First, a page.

Mortgage 101 and FAQs…

Mortgage 101 and FAQs…

By |2018-10-29T18:54:35+00:00October 29th, 2018|Categories: Mortgage|Tags: , , , , , , |

Interest rates 101

Interest rates vary hugely, even from one day to the next. It’s really important to spend some time locking down the very best rate. One of the easiest ways to do this is to employ a mortgage broker who can act as an entryway to a variety of lending institutions – banks, credit unions and suchlike. A mortgage broker can shop around for you – perfect for helping you find the right rate and mortgage options.

When you’re dealing with interest rates on large amounts of money, even a variance in interest rates as small as an eighth of a percent can make a significant difference to your repayment amount. Typically, the interest is also calculated over long time periods, which makes it even more important to secure the best possible rate.

To complicate things further, there are also different types of interest and mortgage rates. This can make it difficult to know if you’re comparing apples to apples, or apples to oranges.

A fixed rate means that your interest rate remains the same (fixed) for the entire term (duration) of the loan.

Generally, this means the percentage of interest will be a little higher, since the lending institution may be losing money in the future if interest rates rise.

A fixed rate loan provides the buyer with the security of knowing that the cost of their interest will remain the same over time. This means your payment and the amount that goes towards reducing the principal (original loan amount) will remain the same over time as well.

A variable rate means the percentage of interest that you are repaying will vary based on changes in the interest rate(s) of the overall market.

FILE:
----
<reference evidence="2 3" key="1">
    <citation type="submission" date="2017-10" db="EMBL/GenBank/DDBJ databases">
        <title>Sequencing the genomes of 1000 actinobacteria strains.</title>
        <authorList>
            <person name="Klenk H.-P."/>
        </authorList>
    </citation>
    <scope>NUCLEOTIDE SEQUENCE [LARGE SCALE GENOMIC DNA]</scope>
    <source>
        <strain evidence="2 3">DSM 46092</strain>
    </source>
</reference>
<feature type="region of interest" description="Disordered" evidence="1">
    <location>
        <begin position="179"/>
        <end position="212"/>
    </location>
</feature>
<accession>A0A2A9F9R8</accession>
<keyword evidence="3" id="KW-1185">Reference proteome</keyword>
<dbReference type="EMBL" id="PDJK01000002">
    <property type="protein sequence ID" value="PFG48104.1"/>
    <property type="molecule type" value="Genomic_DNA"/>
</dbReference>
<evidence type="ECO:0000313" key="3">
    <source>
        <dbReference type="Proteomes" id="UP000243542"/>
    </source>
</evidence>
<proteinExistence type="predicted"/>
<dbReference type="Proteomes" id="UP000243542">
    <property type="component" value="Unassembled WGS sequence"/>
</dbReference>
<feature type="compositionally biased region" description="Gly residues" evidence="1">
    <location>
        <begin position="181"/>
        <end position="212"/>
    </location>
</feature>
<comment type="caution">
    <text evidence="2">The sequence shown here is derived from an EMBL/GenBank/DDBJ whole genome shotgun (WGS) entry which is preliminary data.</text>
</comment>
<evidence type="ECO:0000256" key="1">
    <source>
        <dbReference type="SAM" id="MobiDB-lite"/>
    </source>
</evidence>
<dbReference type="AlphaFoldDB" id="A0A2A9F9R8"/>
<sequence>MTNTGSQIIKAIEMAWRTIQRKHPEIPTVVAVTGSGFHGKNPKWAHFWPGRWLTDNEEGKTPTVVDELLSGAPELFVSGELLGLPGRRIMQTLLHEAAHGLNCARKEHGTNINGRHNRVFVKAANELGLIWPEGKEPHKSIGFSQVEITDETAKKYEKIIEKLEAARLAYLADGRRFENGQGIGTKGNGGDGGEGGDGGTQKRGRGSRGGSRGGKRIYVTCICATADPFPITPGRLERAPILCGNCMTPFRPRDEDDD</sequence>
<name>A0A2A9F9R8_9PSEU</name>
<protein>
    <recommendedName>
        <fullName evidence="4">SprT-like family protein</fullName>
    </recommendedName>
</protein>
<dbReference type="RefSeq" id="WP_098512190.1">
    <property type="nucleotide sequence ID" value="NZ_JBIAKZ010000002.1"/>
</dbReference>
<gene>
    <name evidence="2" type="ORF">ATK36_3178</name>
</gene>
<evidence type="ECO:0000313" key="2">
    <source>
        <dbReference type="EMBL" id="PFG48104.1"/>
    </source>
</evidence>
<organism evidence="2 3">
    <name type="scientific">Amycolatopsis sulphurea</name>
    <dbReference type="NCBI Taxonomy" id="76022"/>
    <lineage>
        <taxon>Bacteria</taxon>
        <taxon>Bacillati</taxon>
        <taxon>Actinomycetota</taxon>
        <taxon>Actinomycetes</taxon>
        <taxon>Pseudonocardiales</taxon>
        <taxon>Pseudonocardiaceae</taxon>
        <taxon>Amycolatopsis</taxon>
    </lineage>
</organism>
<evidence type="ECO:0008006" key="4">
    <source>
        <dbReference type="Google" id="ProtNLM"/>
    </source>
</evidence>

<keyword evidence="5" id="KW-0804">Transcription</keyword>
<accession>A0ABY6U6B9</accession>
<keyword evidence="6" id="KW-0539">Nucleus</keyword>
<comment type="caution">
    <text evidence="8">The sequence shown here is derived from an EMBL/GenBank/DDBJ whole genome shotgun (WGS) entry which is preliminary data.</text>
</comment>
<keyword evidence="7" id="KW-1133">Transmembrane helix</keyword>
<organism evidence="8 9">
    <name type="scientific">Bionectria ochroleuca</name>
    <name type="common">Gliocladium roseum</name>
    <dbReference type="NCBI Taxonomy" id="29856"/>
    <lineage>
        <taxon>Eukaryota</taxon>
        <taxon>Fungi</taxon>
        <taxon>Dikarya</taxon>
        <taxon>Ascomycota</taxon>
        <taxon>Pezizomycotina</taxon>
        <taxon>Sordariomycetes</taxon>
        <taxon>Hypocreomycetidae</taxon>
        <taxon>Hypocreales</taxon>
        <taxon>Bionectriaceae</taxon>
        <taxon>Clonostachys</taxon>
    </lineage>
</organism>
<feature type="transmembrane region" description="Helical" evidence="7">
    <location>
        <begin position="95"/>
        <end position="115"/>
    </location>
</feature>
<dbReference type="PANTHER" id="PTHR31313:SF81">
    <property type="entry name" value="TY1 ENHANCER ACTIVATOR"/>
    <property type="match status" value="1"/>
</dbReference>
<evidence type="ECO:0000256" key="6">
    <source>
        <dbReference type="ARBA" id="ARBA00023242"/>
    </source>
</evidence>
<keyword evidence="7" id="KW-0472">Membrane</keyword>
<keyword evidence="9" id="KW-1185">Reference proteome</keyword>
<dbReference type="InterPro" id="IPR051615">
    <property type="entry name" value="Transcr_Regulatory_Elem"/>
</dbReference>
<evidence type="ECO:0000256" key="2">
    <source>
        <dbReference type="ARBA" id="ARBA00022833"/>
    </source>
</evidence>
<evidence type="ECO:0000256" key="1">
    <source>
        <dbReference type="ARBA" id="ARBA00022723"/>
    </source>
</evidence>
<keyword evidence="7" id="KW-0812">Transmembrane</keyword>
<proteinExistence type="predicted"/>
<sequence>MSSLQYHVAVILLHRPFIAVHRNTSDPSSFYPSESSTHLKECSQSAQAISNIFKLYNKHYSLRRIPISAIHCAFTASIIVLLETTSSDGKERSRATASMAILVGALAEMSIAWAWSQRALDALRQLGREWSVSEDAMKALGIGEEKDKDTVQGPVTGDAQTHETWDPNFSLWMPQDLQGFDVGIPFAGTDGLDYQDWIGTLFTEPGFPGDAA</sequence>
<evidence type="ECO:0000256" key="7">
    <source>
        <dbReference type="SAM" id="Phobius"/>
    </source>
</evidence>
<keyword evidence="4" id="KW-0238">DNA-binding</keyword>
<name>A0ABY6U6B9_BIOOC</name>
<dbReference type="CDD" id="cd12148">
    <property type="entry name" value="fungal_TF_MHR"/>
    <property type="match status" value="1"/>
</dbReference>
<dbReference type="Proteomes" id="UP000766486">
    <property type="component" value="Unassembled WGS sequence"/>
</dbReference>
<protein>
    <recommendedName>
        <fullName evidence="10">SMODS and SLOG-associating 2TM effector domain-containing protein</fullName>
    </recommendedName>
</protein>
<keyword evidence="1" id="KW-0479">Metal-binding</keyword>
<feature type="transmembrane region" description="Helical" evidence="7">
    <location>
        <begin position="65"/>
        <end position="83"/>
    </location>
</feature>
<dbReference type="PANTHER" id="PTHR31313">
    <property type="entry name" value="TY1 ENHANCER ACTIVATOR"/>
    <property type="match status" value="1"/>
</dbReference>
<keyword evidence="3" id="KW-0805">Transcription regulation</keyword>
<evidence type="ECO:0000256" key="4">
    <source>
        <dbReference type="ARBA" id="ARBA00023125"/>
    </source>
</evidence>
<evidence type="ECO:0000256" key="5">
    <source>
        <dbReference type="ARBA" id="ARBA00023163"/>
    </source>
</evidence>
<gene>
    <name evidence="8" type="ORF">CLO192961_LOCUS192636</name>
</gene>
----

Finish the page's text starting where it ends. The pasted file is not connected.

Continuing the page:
Typically, fluctuations in your interest rate will not alter your monthly payment. But, they will vary the amount of your monthly payment that goes towards reducing your principal (original loan amount). This means if overall interest rates go down, you’ll actually be paying off your loan more quickly.

On the other hand, if interest rates increase, you’ll be paying off your loan more slowly. Accepting a variable rate does involve a certain amount of risk, but it can work to the buyer’s advantage in the long term.

A protected variable rate is similar to a variable rate in that the interest rate will vary over time based on market fluctuations. The difference is that a maximum interest rate has been written into the loan contract, meaning that if market interest goes above a set percentage, the buyer only has to pay the agreed-upon maximum. This minimises some of the risk involved in a variable rate loan.

In addition to the standard choices listed above, some loans offer a convertible rate option that enables the buyer to change to a fixed rate without incurring any penalties. Many variable rate and short-term fixed-rate loans are presented with a convertible option.

Buying a home is a huge financial and lifestyle commitment. Whether you’re a buying your first home, upgrading to a larger, more expensive home, purchasing a rental property, or looking for a vacation property, there are many options to consider.

You need to ask yourself if this is the right time for you to buy. Making a careful assessment of your current situation can help you to make that decision, but you also need to consider your community’s current economic circumstances.

‘Open’ vs ‘closed’ mortgage types